But CPS board member Karen Schwarzwalder said ramifications of waiting a year could be serious.
"We are not convinced that we would just be bumped a year," she
said."I think that the state funding is tenuous in general.
"We've already lost ground in some rules changes the state has made," she
said, referring to recent legislation that requires school districts to spend local funds at the same time as state support on school construction projects.
Previously, state money could be used first, allowing local tax revenue to earn interest before it was to be spent.CPS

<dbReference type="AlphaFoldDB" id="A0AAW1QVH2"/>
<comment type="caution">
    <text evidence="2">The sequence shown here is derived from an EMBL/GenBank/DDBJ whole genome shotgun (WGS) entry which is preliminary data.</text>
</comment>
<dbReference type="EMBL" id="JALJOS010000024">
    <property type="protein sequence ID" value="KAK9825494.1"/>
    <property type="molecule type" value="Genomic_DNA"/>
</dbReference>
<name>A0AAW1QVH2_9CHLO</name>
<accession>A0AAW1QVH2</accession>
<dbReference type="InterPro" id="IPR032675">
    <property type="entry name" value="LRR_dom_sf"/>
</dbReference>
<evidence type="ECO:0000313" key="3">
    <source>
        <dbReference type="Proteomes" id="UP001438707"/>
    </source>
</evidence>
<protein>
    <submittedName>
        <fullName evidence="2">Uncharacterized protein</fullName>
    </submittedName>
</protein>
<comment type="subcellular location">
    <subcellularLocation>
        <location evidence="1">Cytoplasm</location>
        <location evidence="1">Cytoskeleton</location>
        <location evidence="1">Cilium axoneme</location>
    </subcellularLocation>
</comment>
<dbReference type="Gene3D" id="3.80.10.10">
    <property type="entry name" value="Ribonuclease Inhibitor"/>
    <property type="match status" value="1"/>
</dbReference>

officials say the new rule could result in the loss of up to $4-million in interest income over a 10-year period.
Regarding residents' desire for detail, Schwarzwalder
defended the district's planning process.She
said specifics will be available when architects begin their work on specific buildings, and there will be opportunities for public comment then.Mark Real, who recently left the top spot with the Ohio Children's Defense Fund
to head up a new child advocacy organization, agreed that the district should not wait.
"It would be nice to get some (schools) started so neighbors can see what they look like," he
said, adding the he
feels confident that "the state will stand behind its promise of funding."